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St. Pete man faces decades in prison for stripping liens from 100 vehicles

The 44-year-old man was convicted by a federal jury in Tampa and could get more than 60 years when sentenced in May.


  • By Louis Llovio
  • | 11:30 a.m. February 14, 2023
  • | 2 Free Articles Remaining!
  • Tampa Bay-Lakeland
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A 44-year-old St. Petersburg man is facing more than 60 years in prison after a federal jury convicted him last week of stripping the liens off titles for 100 vehicles to get clear titles and then reselling them.

Jonathan Daniels was found guilty of four counts of conspiracy to commit wire fraud, wire fraud and aggravated identity theft. He was acquitted on two other counts and immediately taken into custody, court records show.

One of his co-conspirators, Ian McGeehan, had pleaded guilty in August to conspiracy to commit wire fraud. He agreed to cooperate with authorities as part of his plea.

According to the U.S. State Attorney’s Office for the Middle District of Florida, evidence and witness testimony presented in Daniels’ trial showed that he and others worked out a way where they could strip bank liens attached to the titles of the 100 vehicles.

There is a procedure in Florida’s statutes that allows the operators of towing and storage companies to attach liens to unclaimed vehicles and then sell them at public sales, according a superseding indictment filed in July. The operator has to provide notice to the registered owner and any current lienholder, including those who financed the vehicles.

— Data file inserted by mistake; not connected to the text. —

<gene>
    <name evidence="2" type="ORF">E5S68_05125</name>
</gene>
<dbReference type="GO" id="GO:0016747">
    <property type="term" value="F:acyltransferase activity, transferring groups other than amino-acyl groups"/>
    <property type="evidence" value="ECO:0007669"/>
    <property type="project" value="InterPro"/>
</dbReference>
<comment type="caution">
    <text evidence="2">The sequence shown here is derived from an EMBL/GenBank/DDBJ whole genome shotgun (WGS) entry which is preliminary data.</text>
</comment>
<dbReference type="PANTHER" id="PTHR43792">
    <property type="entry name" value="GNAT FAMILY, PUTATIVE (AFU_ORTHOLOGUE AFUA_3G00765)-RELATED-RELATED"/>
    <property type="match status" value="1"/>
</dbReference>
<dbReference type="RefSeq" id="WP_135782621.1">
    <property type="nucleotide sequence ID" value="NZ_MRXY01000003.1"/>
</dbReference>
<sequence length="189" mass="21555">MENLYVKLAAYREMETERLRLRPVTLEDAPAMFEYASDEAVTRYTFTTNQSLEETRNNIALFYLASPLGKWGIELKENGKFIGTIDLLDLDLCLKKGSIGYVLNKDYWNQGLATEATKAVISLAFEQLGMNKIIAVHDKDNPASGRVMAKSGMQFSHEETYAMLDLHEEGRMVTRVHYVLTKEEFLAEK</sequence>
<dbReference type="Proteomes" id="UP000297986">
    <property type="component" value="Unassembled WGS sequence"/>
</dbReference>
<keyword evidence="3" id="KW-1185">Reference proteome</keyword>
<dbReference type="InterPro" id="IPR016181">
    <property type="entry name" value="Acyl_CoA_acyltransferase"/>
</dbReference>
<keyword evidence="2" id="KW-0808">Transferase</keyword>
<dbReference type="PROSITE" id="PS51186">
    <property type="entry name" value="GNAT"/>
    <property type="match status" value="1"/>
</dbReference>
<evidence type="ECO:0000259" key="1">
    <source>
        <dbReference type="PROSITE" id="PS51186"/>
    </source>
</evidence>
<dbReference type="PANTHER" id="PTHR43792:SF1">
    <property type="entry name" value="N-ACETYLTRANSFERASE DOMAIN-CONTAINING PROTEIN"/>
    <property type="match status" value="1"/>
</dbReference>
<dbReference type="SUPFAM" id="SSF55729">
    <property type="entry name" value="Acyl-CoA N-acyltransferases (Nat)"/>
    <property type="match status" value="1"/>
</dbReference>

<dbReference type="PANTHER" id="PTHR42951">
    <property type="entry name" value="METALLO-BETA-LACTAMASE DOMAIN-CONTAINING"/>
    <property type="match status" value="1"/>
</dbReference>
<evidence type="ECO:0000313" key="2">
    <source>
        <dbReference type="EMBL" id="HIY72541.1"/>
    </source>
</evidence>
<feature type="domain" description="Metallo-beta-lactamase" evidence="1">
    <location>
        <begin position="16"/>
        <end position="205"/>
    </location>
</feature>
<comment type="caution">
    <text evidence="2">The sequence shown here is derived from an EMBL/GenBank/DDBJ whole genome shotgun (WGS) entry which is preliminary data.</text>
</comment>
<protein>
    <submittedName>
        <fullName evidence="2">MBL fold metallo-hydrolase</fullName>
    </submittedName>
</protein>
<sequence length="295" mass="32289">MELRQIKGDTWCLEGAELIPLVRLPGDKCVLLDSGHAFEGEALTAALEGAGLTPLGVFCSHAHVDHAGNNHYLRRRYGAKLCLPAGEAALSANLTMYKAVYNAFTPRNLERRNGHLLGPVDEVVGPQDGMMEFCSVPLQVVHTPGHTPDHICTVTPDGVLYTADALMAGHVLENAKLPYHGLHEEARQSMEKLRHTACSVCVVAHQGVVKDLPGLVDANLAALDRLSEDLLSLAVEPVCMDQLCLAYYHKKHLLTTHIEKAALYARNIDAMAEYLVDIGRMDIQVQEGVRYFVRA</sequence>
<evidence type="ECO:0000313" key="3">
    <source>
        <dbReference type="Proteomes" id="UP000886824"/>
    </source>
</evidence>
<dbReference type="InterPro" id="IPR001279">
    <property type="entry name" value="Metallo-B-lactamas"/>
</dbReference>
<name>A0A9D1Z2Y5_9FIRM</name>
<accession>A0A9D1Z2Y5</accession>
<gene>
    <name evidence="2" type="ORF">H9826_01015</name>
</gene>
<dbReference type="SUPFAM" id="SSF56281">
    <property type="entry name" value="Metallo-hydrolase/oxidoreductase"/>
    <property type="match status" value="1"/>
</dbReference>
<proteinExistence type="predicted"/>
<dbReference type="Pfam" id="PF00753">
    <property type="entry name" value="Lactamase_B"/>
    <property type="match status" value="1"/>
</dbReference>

What Daniels and McGeehan did is send fake documentation, including fraudulent certified mail receipts, to local tax collector offices in Florida to make it look as if specific vehicles had towing and storage liens. This let them get clean titles for vehicles that they then sold “to unsuspecting buyers for profit,” authorities alleged. 

The men worked for a towing company in Tampa.

Daniels and McGeehan got the vehicles, according to the July indictment, by running ads online looking for owners who wanted to get out of loan payments. The men would then pay for the vehicles by getting financing using “false and fraudulently-obtained identities.”

After submitting the false paperwork to strip the liens off of the vehicles, they would claim to have bought them at public sales for less than the fees owed and below market value.

“Via these false and fraudulent pretenses,” the indictments says, “the conspirators would and did effectively steal the financial institutions’ and other (lienholder’s) collateral … and sell the vehicles to innocent owners for significantly more than the amounts reportedly paid at the purported public sale.”

According to online court records, McGeehan, who is facing 20 years in prison, is set to be sentenced May 3. Daniel is scheduled to learn his fate the following day.

 

author

Louis Llovio

Louis Llovio is the commercial real estate editor at the Business Observer. Before going to work at the Observer, the longtime business writer worked at the Richmond Times-Dispatch, Maryland Daily Record and for the Baltimore Sun Media Group. He lives in Tampa.

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